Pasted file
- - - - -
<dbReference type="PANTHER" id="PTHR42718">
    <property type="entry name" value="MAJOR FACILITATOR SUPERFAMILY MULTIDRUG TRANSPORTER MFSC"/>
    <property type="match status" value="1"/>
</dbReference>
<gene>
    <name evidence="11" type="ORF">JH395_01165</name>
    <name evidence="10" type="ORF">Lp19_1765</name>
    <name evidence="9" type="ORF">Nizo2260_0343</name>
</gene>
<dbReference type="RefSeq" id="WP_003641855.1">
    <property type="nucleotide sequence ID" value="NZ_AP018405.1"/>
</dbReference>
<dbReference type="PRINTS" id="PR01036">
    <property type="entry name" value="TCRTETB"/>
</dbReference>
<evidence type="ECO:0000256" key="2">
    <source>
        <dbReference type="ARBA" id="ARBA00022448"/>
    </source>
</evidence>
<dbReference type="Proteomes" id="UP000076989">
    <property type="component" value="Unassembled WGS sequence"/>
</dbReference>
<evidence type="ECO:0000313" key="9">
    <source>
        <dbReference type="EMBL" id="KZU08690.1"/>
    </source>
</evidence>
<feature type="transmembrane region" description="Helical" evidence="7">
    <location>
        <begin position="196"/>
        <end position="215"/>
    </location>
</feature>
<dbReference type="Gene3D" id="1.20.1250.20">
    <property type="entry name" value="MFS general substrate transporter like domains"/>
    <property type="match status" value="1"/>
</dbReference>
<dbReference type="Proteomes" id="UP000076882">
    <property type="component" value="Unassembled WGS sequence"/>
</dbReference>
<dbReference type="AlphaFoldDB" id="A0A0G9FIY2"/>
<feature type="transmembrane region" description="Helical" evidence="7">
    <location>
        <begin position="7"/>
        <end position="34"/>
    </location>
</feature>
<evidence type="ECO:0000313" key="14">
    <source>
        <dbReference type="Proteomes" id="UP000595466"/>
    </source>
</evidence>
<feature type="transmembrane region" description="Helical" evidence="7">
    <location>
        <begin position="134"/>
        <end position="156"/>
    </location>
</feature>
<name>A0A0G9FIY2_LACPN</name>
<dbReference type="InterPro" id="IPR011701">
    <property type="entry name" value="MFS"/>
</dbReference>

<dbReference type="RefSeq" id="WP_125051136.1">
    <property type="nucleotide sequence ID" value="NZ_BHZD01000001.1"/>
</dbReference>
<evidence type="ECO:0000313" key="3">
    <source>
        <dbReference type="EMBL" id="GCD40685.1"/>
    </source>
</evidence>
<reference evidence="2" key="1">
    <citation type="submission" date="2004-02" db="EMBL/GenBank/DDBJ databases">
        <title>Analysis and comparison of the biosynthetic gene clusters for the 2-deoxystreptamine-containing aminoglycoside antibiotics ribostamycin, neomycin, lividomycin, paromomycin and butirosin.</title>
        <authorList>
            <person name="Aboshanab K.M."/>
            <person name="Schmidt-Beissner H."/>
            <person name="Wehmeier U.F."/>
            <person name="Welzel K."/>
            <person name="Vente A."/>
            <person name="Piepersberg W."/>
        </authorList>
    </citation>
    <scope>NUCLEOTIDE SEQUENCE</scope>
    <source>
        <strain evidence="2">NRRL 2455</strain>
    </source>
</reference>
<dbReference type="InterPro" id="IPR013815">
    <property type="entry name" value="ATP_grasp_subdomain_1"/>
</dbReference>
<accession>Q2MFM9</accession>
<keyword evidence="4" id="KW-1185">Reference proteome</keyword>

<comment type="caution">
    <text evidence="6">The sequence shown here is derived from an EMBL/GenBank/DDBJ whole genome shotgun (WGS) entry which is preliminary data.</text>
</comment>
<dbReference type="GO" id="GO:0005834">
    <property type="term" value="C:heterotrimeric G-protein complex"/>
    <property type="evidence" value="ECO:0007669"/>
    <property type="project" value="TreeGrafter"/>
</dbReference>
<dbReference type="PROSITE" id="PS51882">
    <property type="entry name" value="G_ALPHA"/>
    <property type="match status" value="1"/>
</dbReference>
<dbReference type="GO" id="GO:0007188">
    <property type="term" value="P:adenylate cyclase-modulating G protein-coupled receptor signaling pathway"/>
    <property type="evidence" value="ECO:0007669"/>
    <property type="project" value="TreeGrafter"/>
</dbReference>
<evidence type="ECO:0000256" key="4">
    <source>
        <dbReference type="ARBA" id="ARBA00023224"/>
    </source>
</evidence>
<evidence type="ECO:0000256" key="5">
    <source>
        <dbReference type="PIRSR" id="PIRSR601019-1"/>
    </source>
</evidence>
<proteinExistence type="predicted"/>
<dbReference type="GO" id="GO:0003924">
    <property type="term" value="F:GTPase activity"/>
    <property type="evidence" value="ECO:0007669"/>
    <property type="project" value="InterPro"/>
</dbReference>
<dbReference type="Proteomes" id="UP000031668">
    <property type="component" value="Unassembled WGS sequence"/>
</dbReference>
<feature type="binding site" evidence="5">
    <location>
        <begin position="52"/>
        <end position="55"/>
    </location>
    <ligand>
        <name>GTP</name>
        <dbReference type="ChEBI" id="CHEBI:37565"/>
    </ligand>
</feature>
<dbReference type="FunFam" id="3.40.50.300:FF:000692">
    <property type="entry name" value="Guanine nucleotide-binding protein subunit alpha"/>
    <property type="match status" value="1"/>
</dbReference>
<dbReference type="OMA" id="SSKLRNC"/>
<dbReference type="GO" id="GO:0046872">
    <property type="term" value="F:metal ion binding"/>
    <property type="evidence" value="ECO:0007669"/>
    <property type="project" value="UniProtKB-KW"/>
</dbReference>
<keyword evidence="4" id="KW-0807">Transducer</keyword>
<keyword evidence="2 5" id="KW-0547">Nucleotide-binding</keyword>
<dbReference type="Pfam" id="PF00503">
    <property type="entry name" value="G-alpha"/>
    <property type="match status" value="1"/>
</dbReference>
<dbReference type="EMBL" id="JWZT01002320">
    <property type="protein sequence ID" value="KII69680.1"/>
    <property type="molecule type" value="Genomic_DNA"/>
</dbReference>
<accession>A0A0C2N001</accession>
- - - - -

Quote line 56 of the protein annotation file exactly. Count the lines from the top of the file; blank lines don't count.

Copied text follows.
        <begin position="134"/>